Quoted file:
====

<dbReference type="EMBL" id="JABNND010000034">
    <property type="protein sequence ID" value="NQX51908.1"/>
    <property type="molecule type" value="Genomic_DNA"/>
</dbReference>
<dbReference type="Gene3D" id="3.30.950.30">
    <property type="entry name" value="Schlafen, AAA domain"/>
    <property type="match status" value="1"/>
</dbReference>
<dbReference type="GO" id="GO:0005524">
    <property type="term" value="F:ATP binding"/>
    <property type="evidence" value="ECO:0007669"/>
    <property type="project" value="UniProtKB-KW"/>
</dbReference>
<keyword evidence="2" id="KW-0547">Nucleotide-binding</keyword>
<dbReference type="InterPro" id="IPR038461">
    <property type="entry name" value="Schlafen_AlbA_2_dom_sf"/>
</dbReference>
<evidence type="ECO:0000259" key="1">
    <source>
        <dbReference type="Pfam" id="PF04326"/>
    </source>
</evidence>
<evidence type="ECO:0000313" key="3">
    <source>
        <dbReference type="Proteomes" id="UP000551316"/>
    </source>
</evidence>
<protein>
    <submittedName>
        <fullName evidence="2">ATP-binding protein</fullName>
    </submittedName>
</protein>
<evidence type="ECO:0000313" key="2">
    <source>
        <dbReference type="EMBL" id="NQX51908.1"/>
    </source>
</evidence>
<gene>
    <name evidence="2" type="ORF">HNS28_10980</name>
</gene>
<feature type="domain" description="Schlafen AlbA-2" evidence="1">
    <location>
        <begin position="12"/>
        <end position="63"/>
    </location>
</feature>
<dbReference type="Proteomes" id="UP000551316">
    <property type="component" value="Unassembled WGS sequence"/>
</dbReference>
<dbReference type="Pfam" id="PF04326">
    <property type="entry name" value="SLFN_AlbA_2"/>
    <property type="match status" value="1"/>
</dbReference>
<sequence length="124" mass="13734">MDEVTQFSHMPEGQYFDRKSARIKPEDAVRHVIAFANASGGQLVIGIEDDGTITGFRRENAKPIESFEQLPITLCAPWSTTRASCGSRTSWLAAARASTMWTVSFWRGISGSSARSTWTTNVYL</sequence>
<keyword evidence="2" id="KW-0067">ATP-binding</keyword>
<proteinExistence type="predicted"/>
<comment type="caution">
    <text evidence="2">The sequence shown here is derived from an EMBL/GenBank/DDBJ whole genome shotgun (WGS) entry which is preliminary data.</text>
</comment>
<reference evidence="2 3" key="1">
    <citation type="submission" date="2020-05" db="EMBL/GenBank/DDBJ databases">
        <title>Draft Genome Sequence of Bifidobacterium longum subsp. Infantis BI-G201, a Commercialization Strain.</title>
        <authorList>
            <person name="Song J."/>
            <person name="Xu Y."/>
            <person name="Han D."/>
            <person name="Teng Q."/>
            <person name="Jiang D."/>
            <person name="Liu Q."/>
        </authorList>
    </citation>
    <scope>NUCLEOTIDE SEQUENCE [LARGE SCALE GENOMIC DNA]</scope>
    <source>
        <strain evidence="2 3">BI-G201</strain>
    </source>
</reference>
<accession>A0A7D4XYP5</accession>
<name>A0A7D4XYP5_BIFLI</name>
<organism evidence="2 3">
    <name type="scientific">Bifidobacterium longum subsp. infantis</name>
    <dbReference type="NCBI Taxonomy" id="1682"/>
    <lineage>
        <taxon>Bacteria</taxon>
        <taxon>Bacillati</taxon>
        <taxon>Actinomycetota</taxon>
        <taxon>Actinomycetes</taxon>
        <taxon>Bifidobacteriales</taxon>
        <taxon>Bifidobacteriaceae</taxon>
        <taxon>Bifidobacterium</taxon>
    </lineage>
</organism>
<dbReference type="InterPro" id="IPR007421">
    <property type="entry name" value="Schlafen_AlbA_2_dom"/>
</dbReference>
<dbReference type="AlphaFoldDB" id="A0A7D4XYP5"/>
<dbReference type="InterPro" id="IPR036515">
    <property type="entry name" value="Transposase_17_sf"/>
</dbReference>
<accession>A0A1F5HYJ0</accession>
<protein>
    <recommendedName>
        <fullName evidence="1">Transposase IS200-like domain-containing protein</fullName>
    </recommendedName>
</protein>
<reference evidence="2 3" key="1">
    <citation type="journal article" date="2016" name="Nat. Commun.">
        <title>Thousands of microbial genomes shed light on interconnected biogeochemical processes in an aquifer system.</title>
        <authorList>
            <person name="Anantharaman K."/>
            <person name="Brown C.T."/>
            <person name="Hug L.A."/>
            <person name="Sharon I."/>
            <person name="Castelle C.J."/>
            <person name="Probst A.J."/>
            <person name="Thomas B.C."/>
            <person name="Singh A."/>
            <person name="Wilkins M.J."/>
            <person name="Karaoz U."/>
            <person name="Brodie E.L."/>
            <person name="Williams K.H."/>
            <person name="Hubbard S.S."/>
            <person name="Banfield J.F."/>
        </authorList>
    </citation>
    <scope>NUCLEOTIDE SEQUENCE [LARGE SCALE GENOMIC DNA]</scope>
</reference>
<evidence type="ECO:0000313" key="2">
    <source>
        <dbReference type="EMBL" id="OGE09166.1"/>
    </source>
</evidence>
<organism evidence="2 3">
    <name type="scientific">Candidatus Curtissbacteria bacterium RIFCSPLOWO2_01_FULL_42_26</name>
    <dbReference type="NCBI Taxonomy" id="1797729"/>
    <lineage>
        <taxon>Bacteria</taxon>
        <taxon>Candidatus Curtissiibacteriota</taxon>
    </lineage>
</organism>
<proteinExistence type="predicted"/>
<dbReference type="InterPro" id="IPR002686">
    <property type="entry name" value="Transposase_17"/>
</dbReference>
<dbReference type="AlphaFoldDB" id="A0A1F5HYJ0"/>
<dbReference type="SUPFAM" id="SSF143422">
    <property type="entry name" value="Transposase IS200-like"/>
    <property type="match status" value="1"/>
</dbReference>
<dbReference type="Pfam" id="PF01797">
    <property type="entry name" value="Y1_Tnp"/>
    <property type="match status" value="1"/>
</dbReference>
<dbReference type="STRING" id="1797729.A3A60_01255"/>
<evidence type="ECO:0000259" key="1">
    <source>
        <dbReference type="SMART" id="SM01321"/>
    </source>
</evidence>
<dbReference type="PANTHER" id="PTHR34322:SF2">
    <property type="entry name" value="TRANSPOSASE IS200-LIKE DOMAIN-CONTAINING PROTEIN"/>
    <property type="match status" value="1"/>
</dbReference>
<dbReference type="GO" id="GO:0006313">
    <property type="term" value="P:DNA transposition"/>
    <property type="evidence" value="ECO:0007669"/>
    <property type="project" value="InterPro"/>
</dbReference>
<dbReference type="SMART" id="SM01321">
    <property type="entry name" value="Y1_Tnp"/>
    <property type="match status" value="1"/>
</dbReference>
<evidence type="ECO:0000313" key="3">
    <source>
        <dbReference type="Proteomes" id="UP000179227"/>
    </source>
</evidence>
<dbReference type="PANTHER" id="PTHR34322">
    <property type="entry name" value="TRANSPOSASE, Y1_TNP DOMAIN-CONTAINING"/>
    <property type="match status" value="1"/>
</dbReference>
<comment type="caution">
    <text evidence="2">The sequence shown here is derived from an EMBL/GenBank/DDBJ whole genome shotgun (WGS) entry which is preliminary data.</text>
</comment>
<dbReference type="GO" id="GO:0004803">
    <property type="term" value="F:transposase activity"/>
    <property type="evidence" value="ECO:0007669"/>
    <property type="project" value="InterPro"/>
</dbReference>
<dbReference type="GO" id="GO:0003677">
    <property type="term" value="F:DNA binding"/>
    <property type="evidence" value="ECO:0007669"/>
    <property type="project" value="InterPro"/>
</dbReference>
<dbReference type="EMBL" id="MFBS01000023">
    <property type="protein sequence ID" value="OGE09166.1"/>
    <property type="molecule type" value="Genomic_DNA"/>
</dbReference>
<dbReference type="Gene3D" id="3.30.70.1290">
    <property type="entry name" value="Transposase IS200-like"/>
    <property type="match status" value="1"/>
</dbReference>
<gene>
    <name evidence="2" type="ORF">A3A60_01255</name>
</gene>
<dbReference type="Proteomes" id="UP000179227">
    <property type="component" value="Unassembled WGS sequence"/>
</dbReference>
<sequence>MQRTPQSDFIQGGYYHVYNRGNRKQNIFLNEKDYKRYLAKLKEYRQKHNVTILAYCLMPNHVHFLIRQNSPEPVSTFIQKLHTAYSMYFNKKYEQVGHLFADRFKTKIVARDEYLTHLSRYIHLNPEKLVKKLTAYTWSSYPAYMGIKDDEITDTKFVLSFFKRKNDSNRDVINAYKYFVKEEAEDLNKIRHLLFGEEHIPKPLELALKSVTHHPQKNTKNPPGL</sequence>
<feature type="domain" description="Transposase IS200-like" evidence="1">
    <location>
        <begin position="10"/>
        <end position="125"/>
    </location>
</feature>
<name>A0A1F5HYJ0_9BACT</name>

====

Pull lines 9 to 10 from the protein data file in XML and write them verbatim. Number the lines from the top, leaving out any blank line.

<dbReference type="GO" id="GO:0005524">
    <property type="term" value="F:ATP binding"/>